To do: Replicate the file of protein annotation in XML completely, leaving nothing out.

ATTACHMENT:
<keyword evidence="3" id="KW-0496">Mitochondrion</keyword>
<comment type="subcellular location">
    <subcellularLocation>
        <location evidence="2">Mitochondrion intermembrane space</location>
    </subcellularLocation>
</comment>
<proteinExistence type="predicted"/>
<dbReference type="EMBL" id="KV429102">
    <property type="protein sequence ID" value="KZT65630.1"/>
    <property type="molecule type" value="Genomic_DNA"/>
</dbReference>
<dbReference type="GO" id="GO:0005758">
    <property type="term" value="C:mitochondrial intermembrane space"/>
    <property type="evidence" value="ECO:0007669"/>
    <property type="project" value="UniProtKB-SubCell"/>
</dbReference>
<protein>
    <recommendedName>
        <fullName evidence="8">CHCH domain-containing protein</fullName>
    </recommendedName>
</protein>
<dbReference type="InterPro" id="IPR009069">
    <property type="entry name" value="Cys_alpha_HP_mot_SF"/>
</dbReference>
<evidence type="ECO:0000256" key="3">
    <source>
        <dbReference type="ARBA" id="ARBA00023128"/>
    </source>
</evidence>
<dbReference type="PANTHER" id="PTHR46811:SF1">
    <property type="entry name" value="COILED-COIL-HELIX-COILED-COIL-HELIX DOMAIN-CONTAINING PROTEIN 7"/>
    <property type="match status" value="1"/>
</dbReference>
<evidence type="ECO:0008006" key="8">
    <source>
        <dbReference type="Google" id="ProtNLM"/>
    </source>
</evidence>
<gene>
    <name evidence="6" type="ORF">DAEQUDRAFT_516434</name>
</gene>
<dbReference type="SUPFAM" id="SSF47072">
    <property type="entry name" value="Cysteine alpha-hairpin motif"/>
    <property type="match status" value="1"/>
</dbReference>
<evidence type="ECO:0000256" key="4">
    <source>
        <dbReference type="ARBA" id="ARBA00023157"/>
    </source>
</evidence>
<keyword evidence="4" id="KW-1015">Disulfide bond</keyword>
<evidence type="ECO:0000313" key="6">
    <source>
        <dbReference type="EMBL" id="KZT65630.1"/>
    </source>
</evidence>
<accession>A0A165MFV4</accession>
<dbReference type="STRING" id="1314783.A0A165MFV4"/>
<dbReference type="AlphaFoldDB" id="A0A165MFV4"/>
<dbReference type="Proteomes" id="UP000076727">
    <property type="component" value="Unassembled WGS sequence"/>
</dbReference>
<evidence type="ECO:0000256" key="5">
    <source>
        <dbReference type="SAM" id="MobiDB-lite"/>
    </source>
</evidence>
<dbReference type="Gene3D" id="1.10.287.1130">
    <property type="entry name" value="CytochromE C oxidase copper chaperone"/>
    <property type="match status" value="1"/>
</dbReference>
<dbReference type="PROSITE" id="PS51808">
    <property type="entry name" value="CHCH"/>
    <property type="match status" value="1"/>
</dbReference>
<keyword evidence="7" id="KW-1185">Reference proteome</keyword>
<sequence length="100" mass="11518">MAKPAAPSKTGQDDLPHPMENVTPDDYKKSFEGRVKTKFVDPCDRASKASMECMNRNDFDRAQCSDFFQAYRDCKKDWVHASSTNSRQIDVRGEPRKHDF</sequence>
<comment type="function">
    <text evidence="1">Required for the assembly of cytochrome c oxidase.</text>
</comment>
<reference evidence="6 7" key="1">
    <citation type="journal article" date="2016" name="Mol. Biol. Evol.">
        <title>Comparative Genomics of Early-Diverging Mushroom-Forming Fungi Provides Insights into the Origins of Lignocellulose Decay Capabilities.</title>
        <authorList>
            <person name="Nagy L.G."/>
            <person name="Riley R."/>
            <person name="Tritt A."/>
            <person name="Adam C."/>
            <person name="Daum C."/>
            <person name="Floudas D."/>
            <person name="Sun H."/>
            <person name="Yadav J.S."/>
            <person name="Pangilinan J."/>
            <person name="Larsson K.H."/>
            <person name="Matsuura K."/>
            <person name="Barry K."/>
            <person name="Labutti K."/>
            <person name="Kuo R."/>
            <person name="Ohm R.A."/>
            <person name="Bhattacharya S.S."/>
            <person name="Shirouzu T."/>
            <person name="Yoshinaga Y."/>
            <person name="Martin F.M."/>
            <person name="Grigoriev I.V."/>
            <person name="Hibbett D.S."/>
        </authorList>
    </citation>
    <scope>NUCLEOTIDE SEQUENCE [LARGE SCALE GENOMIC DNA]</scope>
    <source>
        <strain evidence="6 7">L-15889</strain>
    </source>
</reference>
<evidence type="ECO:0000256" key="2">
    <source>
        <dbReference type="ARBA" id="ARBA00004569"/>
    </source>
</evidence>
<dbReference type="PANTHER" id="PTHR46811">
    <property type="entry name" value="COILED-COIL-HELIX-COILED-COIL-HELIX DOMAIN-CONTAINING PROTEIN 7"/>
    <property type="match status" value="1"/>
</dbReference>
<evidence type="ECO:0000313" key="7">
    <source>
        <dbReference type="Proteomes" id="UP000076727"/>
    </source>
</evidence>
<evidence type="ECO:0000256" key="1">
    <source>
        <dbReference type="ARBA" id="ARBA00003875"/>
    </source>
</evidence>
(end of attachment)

<keyword evidence="3" id="KW-0496">Mitochondrion</keyword>
<comment type="subcellular location">
    <subcellularLocation>
        <location evidence="2">Mitochondrion intermembrane space</location>
    </subcellularLocation>
</comment>
<proteinExistence type="predicted"/>
<dbReference type="EMBL" id="KV429102">
    <property type="protein sequence ID" value="KZT65630.1"/>
    <property type="molecule type" value="Genomic_DNA"/>
</dbReference>
<dbReference type="GO" id="GO:0005758">
    <property type="term" value="C:mitochondrial intermembrane space"/>
    <property type="evidence" value="ECO:0007669"/>
    <property type="project" value="UniProtKB-SubCell"/>
</dbReference>
<protein>
    <recommendedName>
        <fullName evidence="8">CHCH domain-containing protein</fullName>
    </recommendedName>
</protein>
<dbReference type="InterPro" id="IPR009069">
    <property type="entry name" value="Cys_alpha_HP_mot_SF"/>
</dbReference>
<evidence type="ECO:0000256" key="3">
    <source>
        <dbReference type="ARBA" id="ARBA00023128"/>
    </source>
</evidence>
<dbReference type="PANTHER" id="PTHR46811:SF1">
    <property type="entry name" value="COILED-COIL-HELIX-COILED-COIL-HELIX DOMAIN-CONTAINING PROTEIN 7"/>
    <property type="match status" value="1"/>
</dbReference>
<evidence type="ECO:0008006" key="8">
    <source>
        <dbReference type="Google" id="ProtNLM"/>
    </source>
</evidence>
<gene>
    <name evidence="6" type="ORF">DAEQUDRAFT_516434</name>
</gene>
<dbReference type="SUPFAM" id="SSF47072">
    <property type="entry name" value="Cysteine alpha-hairpin motif"/>
    <property type="match status" value="1"/>
</dbReference>
<evidence type="ECO:0000256" key="4">
    <source>
        <dbReference type="ARBA" id="ARBA00023157"/>
    </source>
</evidence>
<keyword evidence="4" id="KW-1015">Disulfide bond</keyword>
<evidence type="ECO:0000313" key="6">
    <source>
        <dbReference type="EMBL" id="KZT65630.1"/>
    </source>
</evidence>
<accession>A0A165MFV4</accession>
<dbReference type="STRING" id="1314783.A0A165MFV4"/>
<dbReference type="AlphaFoldDB" id="A0A165MFV4"/>
<dbReference type="Proteomes" id="UP000076727">
    <property type="component" value="Unassembled WGS sequence"/>
</dbReference>
<evidence type="ECO:0000256" key="5">
    <source>
        <dbReference type="SAM" id="MobiDB-lite"/>
    </source>
</evidence>
<dbReference type="Gene3D" id="1.10.287.1130">
    <property type="entry name" value="CytochromE C oxidase copper chaperone"/>
    <property type="match status" value="1"/>
</dbReference>
<dbReference type="PROSITE" id="PS51808">
    <property type="entry name" value="CHCH"/>
    <property type="match status" value="1"/>
</dbReference>
<keyword evidence="7" id="KW-1185">Reference proteome</keyword>
<sequence length="100" mass="11518">MAKPAAPSKTGQDDLPHPMENVTPDDYKKSFEGRVKTKFVDPCDRASKASMECMNRNDFDRAQCSDFFQAYRDCKKDWVHASSTNSRQIDVRGEPRKHDF</sequence>
<comment type="function">
    <text evidence="1">Required for the assembly of cytochrome c oxidase.</text>
</comment>
<reference evidence="6 7" key="1">
    <citation type="journal article" date="2016" name="Mol. Biol. Evol.">
        <title>Comparative Genomics of Early-Diverging Mushroom-Forming Fungi Provides Insights into the Origins of Lignocellulose Decay Capabilities.</title>
        <authorList>
            <person name="Nagy L.G."/>
            <person name="Riley R."/>
            <person name="Tritt A."/>
            <person name="Adam C."/>
            <person name="Daum C."/>
            <person name="Floudas D."/>
            <person name="Sun H."/>
            <person name="Yadav J.S."/>
            <person name="Pangilinan J."/>
            <person name="Larsson K.H."/>
            <person name="Matsuura K."/>
            <person name="Barry K."/>
            <person name="Labutti K."/>
            <person name="Kuo R."/>
            <person name="Ohm R.A."/>
            <person name="Bhattacharya S.S."/>
            <person name="Shirouzu T."/>
            <person name="Yoshinaga Y."/>
            <person name="Martin F.M."/>
            <person name="Grigoriev I.V."/>
            <person name="Hibbett D.S."/>
        </authorList>
    </citation>
    <scope>NUCLEOTIDE SEQUENCE [LARGE SCALE GENOMIC DNA]</scope>
    <source>
        <strain evidence="6 7">L-15889</strain>
    </source>
</reference>
<evidence type="ECO:0000256" key="2">
    <source>
        <dbReference type="ARBA" id="ARBA00004569"/>
    </source>
</evidence>
<dbReference type="PANTHER" id="PTHR46811">
    <property type="entry name" value="COILED-COIL-HELIX-COILED-COIL-HELIX DOMAIN-CONTAINING PROTEIN 7"/>
    <property type="match status" value="1"/>
</dbReference>
<evidence type="ECO:0000313" key="7">
    <source>
        <dbReference type="Proteomes" id="UP000076727"/>
    </source>
</evidence>
<evidence type="ECO:0000256" key="1">
    <source>
        <dbReference type="ARBA" id="ARBA00003875"/>
    </source>
</evidence>